ASCO GU 2021: Efficacy of Enzalutamide plus ADT in Men with De Novo (M1) mHSPC Versus Progression to mHSPC: Post Hoc Analysis of the Phase III ARCHES Trial

( Enzalutamide plus ADT is approved in the US and Europe to treat castration-resistant prostate cancer and was also recently approved for men with metastatic hormone-sensitive prostate cancer (mHSPC) in the US. In ARCHES, enzalutamide plus ADT reduced the risk of the primary endpoint of radiographic progression-free survival events (by 61%), and improved key secondary endpoints versus placebo plus ADT in men with mHSPC.1 Given the progressive nature of prostate cancer, Dr. Azad and colleagues presented results of an exploratory analysis at the GU ASCO 2021 meeting evaluating the efficacy of enzalutamide plus ADT in patients who progressed to M1 HSPC following initial diagnosis (M0) versus patients who presented with de novo mHSPC at diagnosis (M1).

ARCHES randomized 1,150 mHSPC patients 1:1 to receive enzalutamide (160 mg/day) plus ADT or placebo plus ADT, stratified by disease volume and prior docetaxel use. In this post hoc analysis, patients previously centrally categorized as MX/unknown metastasis at initial diagnosis (n=213) were adjudicated as either M0 or M1 disease following review of their medical profiles (n=77 to M0; n=123 to M1; n=13 remained MX). Subsequently, efficacy outcomes, include radiographic progression-free survival and key secondary endpoints (time to PSA progression, time to initiation of new antineoplastic therapy, PSA undetectable rate, and objective response rate) were compared according to M0 versus M1 disease at initial diagnosis.

In this analysis, 246 patients (enzalutamide n=117; placebo n=129) had M0 and 890 patients (enzalutamide n=448; placebo n=442) had M1 disease at initial diagnosis. Baseline characteristics were generally comparable between treatment arms, however a greater proportion of M1 patients had high volume disease (n=606; 68.1% vs n=116; 47.2% [M0]) and prior docetaxel (n=173, 19.4% vs n=29, 11.8% [M0]).

Enzalutamide plus ADT improved radiographic progression-free survival versus placebo plus ADT in both M0 at diagnosis (HR 0.42, 95% CI 0.23-0.76) and M1 at diagnosis (HR 0.38, 95% CI 0.29-0.50) subgroups, which is consistent with the overall ITT population (HR 0.39, 95% CI 0.30-0.50). Additionally, radiographic progression-free survival results favored enzalutamide plus ADT in patients grouped according to a combination of disease volume at baseline and metastatic disease status at diagnosis:


For both M0 and M1 subgroups, median radiographic progression-free survival was not reached with enzalutamide plus ADT, versus 22.1 and 16.6 months, respectively, with placebo plus ADT:


Similar improvements for enzalutamide plus ADT versus placebo plus ADT were observed for secondary endpoints:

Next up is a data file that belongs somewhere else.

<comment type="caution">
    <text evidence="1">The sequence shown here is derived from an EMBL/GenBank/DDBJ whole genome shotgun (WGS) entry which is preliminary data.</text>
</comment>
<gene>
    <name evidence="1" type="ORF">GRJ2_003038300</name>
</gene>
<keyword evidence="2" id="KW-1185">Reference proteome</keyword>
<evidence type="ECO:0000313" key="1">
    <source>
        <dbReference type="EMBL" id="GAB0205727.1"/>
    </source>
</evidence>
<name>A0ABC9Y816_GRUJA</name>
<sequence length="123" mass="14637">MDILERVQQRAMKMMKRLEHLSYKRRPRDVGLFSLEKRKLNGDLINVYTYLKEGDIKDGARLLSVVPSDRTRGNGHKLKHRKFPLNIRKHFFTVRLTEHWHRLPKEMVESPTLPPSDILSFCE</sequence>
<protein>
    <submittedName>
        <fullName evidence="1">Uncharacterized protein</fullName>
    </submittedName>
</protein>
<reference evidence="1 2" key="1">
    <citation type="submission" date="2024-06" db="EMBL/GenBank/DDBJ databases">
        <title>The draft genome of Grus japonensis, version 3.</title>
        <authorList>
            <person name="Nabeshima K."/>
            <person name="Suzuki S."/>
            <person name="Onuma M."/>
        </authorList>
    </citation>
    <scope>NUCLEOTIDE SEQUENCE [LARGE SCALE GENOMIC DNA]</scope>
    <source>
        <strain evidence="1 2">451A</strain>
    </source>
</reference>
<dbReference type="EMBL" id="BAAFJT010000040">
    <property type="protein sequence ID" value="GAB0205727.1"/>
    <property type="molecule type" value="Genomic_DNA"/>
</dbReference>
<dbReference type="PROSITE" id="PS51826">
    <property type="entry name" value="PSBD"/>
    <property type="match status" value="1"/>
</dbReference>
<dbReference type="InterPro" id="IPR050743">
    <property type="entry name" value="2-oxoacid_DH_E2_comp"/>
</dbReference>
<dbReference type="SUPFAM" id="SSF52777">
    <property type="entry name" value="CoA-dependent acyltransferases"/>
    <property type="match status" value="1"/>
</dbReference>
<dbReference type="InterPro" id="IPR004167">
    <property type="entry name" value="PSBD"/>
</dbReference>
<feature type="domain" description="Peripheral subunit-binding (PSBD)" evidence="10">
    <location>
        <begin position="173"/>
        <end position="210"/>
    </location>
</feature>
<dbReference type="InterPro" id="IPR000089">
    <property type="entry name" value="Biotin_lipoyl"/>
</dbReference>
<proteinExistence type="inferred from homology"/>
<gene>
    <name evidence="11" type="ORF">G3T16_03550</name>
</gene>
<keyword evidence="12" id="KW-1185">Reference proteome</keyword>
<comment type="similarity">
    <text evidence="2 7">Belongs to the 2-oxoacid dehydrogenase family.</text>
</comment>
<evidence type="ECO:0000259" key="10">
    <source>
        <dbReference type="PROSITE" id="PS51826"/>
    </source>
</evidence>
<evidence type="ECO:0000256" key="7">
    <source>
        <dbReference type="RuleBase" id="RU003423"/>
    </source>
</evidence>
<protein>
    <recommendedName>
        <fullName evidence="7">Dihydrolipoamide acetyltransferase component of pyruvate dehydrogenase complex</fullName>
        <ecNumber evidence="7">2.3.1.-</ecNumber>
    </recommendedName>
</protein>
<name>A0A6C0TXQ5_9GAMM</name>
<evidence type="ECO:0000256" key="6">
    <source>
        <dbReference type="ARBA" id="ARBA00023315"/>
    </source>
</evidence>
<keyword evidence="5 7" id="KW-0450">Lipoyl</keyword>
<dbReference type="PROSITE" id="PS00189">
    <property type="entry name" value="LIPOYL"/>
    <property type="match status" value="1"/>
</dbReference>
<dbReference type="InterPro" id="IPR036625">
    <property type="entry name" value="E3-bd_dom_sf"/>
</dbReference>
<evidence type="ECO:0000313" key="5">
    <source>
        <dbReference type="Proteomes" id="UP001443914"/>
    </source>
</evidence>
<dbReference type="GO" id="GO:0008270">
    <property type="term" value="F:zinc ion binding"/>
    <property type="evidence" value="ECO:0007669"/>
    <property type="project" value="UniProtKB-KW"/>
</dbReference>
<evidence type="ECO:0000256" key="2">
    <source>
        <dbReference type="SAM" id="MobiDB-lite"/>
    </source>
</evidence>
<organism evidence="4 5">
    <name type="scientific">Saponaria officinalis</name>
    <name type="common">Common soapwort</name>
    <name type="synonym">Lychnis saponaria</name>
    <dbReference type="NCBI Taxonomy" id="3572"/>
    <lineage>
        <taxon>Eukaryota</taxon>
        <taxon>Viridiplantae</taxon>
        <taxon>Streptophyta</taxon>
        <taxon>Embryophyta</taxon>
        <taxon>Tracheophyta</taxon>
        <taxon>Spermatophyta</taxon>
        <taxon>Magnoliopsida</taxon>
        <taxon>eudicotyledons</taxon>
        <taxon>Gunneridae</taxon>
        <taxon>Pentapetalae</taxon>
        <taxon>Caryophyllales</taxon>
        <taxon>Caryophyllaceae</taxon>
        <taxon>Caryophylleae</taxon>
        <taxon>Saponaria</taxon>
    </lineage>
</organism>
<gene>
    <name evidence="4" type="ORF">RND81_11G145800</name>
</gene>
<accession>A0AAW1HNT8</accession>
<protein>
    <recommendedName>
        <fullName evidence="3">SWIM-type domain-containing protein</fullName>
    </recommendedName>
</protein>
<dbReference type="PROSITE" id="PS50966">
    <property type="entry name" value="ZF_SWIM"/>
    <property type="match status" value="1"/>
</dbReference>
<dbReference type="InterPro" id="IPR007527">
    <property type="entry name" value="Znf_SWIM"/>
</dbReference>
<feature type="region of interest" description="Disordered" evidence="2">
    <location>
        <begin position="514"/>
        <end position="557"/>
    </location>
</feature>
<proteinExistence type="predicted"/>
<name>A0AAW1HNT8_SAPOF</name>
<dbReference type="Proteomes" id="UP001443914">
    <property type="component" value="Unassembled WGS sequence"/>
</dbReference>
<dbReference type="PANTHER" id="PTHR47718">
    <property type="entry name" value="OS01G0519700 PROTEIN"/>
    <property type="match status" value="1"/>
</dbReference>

• Time to PSA progression: M0 HR 0.12, 95% CI 0.04-0.34; M1 HR 0.20, 95% CI 0.14-0.28
  • Time to new antineoplastic therapy: M0 HR 0.32, 95% CI 0.15-0.66; M1 HR 0.27, 95% CI 0.18-0.40
  • PSA undetectable rate (% difference): M0 45.4, 95% CI 33.9-56.9; M1 53.6, 95% CI 48.1-59.1
  • Objective response rate (% difference): M0 18.5, 95% CI -7.4 to 44.4; M1 20.1, 95% CI 10.9 to 29.4
Safety profiles were generally similar between subgroups and the overall population, with exceptions including higher fatigue in M0 enzalutamide and placebo treatment arms.

Dr. Azad concluded this presentation of a post hoc analysis of ARCHES with the following summary points:
  • There is clinical benefit of enzalutamide plus ADT compared to placebo plus ADT based on radiographic progression-free survival and secondary endpoints in men who progressed from M0 to M1 HSPC and those with de novoM1 HSPC
  • These findings will aid to inform clinical decision-making regarding the use of enzalutamide in patients with mHSPC in these subgroups
Presented by: Arun Azad, MBBS, PhD, FRACP, Associate Professor, Monash Health, Melbourne, Victoria, Australia

Co-Authors: Arnauld Villers, Boris Alekseev, Russell Zelig Szmulewitz, Antonio Alcaraz, Neal D. Shore, Daniel Peter Petrylak, Jeffrey Holzbeierlein, Francisco Gomez-Veiga, Brad Rosbrook, Fabian Zohren, Ho-Jin Lee, Gabriel P. Haas, Taro Iguchi, Arnulf Stenzl, Andrew J. Armstrong; Monash Health, Melbourne, Victoria, Australia; University Hospital Centre, Lille University, Lille, France; Hertzen Moscow Cancer Research Institute, Moscow, Russian Federation; The University of Chicago, Chicago, IL; Hospital Clinic de Barcelona, Barcelona, Spain; Carolina Urologic Research Center, Myrtle Beach, SC; Yale Cancer Center, New Haven, CT; University of Kansas Medical Center, Kansas City, KS; Hospital Universitario de Salamanca, GITUR-IBSAL, Salamanca, Spain; Pfizer Inc., San Diego, CA; Astellas Pharma Inc., Northbrook; Osaka City University Graduate School of Medicine, Osaka, Japan; University Hospital, Eberhard Karls University, Tübingen, Germany; Duke Cancer Institute Center for Prostate and Urologic Cancers, Durham, NC

Written by: Zachary Klaassen, MD, MSc – Urologic Oncologist, Assistant Professor of Urology, Georgia Cancer Center, Augusta University/Medical College of Georgia Twitter: @zklaassen_md during the 2021 ASCO Genitourinary Cancers Symposium (ASCO GU), February 11th to 13th, 2021


  1. Armstrong AJ, Szmulewitz RZ, Petrylak DP, et al. ARCHES: A Randomized, Phase III Study of Androgen Deprivation Therapy with Enzalutamide or Placebo in Men with Metastatic Hormone-Sensitive Prostate Cancer. J Clin Oncol. 2019 Nov 10;37(32):2974-2986